Interview with Dr. Brook Choulet

Is it possible to establish a concierge practice while still in training? Dr. Brook Choulet is still in her child and adolescent psychiatry fellowship and runs a growing practice in Scottsdale Arizona.

Brook is the founder of Choulet Wellness. She completed her medical degree at the University of Missouri Kansas City’s rigorous six-year BA/MD program. Then she pursued training in General Psychiatry at the University of Arizona College of Medicine at Phoenix. 

She is currently in her last year of training in Child and Adolescent Psychiatry through Creighton University’s fellowship program in Phoenix, Arizona.

Following in the footsteps of her mother and grandfather, she will be a third-generation adult, child, and adolescent psychiatrist. She built her own business during her residency training and began to expand and hire other practitioners while still in fellowship.

Our Sponsor

We're proud to have the University of Tennessee Physician Executive MBA Program, offered by the Haslam College of Business, as the sponsor of this podcast.

The UT PEMBA is the longest-running, and most highly respected physician-only MBA in the country. It has over 700 graduates. And, the program only takes one year to complete. 

By joining the UT Physician Executive MBA, you will develop the business and management skills you need to find a career that you love. To find out more, contact Dr. Kate Atchley’s office at (865) 974-6526 or go to

How to Establish a Concierge Practice 

Brook starts by explaining why she started her concierge practice. Then she explains how she boot-strapped the practice, starting with just one associate, while still in residency. She also explains the basic steps, from forming an LLC to finding her first location to see patients.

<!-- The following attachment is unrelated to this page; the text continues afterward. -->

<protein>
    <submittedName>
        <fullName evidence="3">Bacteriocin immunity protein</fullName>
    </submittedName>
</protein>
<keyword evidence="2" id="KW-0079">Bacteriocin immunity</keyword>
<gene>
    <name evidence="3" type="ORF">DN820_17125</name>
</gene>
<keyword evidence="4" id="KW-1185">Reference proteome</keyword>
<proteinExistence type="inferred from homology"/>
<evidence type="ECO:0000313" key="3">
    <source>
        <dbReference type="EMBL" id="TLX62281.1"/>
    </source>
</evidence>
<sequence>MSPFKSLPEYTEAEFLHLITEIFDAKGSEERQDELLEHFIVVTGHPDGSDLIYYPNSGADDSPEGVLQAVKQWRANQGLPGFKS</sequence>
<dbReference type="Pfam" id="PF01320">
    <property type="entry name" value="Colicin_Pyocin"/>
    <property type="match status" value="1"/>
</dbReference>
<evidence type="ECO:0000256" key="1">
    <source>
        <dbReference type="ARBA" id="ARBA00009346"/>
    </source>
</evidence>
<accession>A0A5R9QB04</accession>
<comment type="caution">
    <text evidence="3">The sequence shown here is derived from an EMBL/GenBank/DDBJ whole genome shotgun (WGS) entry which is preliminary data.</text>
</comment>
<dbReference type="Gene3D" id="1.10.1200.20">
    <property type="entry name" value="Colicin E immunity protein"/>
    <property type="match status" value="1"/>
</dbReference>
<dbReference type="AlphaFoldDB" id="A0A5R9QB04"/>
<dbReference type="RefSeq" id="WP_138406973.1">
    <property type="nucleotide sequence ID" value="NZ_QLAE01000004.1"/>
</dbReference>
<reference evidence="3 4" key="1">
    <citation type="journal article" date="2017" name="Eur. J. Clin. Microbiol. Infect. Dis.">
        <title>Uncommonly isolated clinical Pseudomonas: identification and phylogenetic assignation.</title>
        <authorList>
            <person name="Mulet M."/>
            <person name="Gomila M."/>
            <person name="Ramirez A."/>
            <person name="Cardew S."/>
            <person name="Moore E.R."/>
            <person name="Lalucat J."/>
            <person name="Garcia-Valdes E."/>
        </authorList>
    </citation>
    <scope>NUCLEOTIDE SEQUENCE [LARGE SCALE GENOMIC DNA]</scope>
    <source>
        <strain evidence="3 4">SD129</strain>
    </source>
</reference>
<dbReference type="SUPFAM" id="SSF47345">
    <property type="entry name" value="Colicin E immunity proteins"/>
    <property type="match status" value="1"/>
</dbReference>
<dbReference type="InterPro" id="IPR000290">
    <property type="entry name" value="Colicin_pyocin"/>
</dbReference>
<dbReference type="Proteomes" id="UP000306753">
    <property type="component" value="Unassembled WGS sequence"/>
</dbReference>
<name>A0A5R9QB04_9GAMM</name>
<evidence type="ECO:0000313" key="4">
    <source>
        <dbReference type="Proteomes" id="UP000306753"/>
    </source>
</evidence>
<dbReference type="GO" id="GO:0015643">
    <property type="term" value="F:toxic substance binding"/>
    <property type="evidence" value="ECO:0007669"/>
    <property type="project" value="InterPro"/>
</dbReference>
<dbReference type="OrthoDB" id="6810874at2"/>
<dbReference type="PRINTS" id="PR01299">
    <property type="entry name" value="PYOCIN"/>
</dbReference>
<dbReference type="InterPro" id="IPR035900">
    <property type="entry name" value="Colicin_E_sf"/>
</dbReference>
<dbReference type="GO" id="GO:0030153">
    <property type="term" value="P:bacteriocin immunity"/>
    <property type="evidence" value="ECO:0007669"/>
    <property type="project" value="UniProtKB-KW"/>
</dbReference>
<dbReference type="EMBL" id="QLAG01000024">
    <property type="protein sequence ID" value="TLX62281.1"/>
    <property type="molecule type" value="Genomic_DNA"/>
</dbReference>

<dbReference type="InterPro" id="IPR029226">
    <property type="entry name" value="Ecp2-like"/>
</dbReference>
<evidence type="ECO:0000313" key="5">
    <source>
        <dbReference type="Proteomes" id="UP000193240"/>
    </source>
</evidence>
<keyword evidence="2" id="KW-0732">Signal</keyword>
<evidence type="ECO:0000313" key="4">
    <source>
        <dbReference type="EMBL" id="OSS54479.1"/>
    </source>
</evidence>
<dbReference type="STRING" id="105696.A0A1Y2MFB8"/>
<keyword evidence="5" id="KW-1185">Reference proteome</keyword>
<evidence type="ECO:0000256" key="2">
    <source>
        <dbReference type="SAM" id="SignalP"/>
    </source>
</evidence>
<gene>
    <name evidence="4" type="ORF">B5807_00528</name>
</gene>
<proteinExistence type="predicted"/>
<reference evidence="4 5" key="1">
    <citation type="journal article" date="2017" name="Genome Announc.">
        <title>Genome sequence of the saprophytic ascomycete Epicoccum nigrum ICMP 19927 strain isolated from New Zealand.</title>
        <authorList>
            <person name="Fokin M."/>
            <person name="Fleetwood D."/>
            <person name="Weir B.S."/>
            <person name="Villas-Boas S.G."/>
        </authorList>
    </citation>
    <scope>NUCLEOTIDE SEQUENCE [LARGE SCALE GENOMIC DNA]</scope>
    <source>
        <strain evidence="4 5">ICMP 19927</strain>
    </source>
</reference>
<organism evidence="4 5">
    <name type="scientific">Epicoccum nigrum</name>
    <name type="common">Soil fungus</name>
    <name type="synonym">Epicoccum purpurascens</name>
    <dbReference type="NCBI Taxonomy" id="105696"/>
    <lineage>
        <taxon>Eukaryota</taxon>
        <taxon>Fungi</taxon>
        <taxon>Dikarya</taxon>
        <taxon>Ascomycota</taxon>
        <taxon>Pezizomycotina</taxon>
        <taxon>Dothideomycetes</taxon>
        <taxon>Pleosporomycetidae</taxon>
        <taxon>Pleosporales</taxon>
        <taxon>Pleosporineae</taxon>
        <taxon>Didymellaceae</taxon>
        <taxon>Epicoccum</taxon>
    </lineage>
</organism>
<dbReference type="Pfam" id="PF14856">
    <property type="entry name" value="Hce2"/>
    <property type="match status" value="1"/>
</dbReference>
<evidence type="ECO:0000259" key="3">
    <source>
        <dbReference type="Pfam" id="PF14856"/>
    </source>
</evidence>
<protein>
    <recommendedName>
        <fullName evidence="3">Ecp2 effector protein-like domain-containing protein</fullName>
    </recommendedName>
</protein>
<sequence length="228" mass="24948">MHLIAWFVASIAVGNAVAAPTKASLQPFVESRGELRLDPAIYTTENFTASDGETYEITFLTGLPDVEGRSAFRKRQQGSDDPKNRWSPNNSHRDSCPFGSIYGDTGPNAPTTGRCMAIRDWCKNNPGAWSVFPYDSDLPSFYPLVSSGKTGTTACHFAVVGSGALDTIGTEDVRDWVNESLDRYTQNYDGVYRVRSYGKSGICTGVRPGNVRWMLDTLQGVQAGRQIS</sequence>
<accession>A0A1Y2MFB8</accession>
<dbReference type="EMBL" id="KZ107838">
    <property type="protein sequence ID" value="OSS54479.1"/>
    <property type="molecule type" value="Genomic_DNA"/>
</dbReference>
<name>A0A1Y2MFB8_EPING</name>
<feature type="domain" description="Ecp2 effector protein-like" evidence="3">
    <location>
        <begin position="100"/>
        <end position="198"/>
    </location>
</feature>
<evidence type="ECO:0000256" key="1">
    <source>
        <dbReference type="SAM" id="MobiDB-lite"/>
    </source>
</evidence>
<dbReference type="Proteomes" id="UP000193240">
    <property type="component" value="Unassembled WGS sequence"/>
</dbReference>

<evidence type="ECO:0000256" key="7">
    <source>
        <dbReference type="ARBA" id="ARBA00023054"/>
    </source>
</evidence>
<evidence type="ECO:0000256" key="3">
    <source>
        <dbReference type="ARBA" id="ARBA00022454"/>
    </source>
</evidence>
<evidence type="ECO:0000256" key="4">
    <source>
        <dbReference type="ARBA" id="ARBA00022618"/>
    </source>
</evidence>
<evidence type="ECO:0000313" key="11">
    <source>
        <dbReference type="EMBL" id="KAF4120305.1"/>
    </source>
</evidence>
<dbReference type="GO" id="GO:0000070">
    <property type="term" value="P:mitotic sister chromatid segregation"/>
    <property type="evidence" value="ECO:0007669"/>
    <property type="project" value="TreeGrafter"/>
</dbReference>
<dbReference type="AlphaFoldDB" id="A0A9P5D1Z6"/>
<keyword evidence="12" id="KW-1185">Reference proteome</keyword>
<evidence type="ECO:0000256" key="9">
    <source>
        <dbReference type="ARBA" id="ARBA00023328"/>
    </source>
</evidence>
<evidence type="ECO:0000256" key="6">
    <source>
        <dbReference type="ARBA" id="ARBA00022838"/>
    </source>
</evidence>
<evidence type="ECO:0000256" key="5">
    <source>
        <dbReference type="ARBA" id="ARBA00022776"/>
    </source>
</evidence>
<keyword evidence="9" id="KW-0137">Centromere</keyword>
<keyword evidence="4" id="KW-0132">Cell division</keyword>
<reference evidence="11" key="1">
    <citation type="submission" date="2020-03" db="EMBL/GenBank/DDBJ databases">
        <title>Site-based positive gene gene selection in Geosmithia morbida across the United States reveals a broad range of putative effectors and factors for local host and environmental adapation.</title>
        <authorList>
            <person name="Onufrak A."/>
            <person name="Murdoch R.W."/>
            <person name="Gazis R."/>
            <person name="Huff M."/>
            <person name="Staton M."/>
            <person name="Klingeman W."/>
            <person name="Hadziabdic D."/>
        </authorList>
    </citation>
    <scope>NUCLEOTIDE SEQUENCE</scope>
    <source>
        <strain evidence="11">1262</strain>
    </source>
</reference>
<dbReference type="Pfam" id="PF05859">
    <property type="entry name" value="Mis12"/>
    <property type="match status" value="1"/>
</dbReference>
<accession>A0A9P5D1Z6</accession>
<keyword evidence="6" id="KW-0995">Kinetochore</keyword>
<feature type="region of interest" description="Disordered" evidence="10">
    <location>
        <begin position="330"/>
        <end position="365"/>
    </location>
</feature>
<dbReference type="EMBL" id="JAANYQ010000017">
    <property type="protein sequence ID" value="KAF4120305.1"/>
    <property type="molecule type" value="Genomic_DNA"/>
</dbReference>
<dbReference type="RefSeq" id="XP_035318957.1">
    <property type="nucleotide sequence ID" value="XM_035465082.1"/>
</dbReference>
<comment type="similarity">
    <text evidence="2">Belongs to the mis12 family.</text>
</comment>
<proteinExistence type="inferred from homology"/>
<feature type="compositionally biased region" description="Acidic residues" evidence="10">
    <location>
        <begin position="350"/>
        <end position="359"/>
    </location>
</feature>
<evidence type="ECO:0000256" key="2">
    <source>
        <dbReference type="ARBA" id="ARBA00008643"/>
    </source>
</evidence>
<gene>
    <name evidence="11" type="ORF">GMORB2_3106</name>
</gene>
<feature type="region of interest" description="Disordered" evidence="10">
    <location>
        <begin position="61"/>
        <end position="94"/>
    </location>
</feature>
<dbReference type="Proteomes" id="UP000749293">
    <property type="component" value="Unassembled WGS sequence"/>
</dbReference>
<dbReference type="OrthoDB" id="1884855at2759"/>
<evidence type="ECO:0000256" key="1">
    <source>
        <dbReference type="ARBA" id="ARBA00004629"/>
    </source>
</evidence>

Just go for it… If I can do it with very little experience… then I have no doubt anyone can do it at any stage of their career. – Dr. Brook Choulet

We also discuss which other specialties would work best in a concierge model like hers. She runs a cash-only practice and is funding the growth of the business organically. And she explains how this model eliminates most of the headaches of typical employment.

Growing Her Business

Brook has hired therapists and wellness experts to meet the needs of her patients and clients. She started by sharing office space and has now moved the business into a dedicated office. The practice is now expanding to a second location.


If a psychiatric resident can open a concierge practice, certainly other physicians should explore this type of practice. It generally provides for a more balanced lifestyle that can also be quite lucrative. As the physician shortage grows, and insurance deductibles increase, patients will be more willing to use a direct-pay model to meet their healthcare needs.

NOTE: Look below for a transcript of today's episode.

Links for Today's Episode:


Download This Episode:

Right Click Here and “Save As” to download this podcast episode to your computer.

If you enjoyed today’s episode, share it on Twitter and Facebook, and leave a review on iTunes.

Podcast Editing & Production Services are provided by Oscar Hamilton

Transcription PNC Podcast Episode 210

Want to Establish a Concierge Practice Before Finishing Your Fellowship?